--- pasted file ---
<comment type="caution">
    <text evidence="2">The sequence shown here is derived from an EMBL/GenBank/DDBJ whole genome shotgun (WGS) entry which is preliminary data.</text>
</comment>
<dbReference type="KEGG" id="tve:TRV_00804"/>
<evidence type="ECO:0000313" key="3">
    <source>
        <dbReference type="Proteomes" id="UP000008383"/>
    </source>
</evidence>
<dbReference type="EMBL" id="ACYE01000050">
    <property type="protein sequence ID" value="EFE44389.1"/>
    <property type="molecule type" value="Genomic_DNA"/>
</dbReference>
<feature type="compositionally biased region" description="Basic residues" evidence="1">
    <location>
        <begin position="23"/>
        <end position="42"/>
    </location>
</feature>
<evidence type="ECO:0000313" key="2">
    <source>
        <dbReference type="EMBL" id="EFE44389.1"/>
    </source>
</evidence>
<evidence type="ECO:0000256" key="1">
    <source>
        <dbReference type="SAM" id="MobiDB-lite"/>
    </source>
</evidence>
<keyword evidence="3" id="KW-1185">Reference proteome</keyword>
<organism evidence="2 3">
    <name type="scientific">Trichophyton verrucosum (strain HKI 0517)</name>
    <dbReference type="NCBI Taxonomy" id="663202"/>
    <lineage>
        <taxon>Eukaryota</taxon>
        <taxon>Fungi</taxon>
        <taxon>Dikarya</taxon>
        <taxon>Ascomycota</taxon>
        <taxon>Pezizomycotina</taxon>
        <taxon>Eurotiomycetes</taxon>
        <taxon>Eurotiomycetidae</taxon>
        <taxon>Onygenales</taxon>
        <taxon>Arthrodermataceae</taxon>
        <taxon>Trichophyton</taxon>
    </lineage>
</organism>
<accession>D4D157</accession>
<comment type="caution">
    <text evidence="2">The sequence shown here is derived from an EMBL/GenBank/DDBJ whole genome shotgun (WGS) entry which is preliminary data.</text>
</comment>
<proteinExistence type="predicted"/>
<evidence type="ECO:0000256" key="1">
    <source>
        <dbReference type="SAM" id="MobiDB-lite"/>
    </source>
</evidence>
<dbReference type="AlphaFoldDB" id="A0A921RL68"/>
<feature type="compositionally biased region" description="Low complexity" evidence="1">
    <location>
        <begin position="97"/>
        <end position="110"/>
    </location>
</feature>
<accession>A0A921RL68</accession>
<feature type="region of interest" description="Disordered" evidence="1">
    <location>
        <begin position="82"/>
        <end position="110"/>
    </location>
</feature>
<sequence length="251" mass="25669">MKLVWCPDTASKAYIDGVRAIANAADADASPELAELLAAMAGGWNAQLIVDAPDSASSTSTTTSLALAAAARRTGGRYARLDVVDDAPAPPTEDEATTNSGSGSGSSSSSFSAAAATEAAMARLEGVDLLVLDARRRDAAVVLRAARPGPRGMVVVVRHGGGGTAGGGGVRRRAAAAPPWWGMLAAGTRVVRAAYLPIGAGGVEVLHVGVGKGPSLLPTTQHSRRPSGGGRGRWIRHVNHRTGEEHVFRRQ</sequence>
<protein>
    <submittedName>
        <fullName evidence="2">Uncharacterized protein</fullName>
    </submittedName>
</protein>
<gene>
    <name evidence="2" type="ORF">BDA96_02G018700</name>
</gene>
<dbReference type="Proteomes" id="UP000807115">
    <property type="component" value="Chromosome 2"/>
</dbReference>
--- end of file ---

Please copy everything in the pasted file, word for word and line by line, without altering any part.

<comment type="caution">
    <text evidence="2">The sequence shown here is derived from an EMBL/GenBank/DDBJ whole genome shotgun (WGS) entry which is preliminary data.</text>
</comment>
<dbReference type="KEGG" id="tve:TRV_00804"/>
<evidence type="ECO:0000313" key="3">
    <source>
        <dbReference type="Proteomes" id="UP000008383"/>
    </source>
</evidence>
<dbReference type="EMBL" id="ACYE01000050">
    <property type="protein sequence ID" value="EFE44389.1"/>
    <property type="molecule type" value="Genomic_DNA"/>
</dbReference>
<feature type="compositionally biased region" description="Basic residues" evidence="1">
    <location>
        <begin position="23"/>
        <end position="42"/>
    </location>
</feature>
<evidence type="ECO:0000313" key="2">
    <source>
        <dbReference type="EMBL" id="EFE44389.1"/>
    </source>
</evidence>
<evidence type="ECO:0000256" key="1">
    <source>
        <dbReference type="SAM" id="MobiDB-lite"/>
    </source>
</evidence>
<keyword evidence="3" id="KW-1185">Reference proteome</keyword>
<organism evidence="2 3">
    <name type="scientific">Trichophyton verrucosum (strain HKI 0517)</name>
    <dbReference type="NCBI Taxonomy" id="663202"/>
    <lineage>
        <taxon>Eukaryota</taxon>
        <taxon>Fungi</taxon>
        <taxon>Dikarya</taxon>
        <taxon>Ascomycota</taxon>
        <taxon>Pezizomycotina</taxon>
        <taxon>Eurotiomycetes</taxon>
        <taxon>Eurotiomycetidae</taxon>
        <taxon>Onygenales</taxon>
        <taxon>Arthrodermataceae</taxon>
        <taxon>Trichophyton</taxon>
    </lineage>
</organism>
<accession>D4D157</accession>
<comment type="caution">
    <text evidence="2">The sequence shown here is derived from an EMBL/GenBank/DDBJ whole genome shotgun (WGS) entry which is preliminary data.</text>
</comment>
<proteinExistence type="predicted"/>
<evidence type="ECO:0000256" key="1">
    <source>
        <dbReference type="SAM" id="MobiDB-lite"/>
    </source>
</evidence>
<dbReference type="AlphaFoldDB" id="A0A921RL68"/>
<feature type="compositionally biased region" description="Low complexity" evidence="1">
    <location>
        <begin position="97"/>
        <end position="110"/>
    </location>
</feature>
<accession>A0A921RL68</accession>
<feature type="region of interest" description="Disordered" evidence="1">
    <location>
        <begin position="82"/>
        <end position="110"/>
    </location>
</feature>
<sequence length="251" mass="25669">MKLVWCPDTASKAYIDGVRAIANAADADASPELAELLAAMAGGWNAQLIVDAPDSASSTSTTTSLALAAAARRTGGRYARLDVVDDAPAPPTEDEATTNSGSGSGSSSSSFSAAAATEAAMARLEGVDLLVLDARRRDAAVVLRAARPGPRGMVVVVRHGGGGTAGGGGVRRRAAAAPPWWGMLAAGTRVVRAAYLPIGAGGVEVLHVGVGKGPSLLPTTQHSRRPSGGGRGRWIRHVNHRTGEEHVFRRQ</sequence>
<protein>
    <submittedName>
        <fullName evidence="2">Uncharacterized protein</fullName>
    </submittedName>
</protein>
<gene>
    <name evidence="2" type="ORF">BDA96_02G018700</name>
</gene>
<dbReference type="Proteomes" id="UP000807115">
    <property type="component" value="Chromosome 2"/>
</dbReference>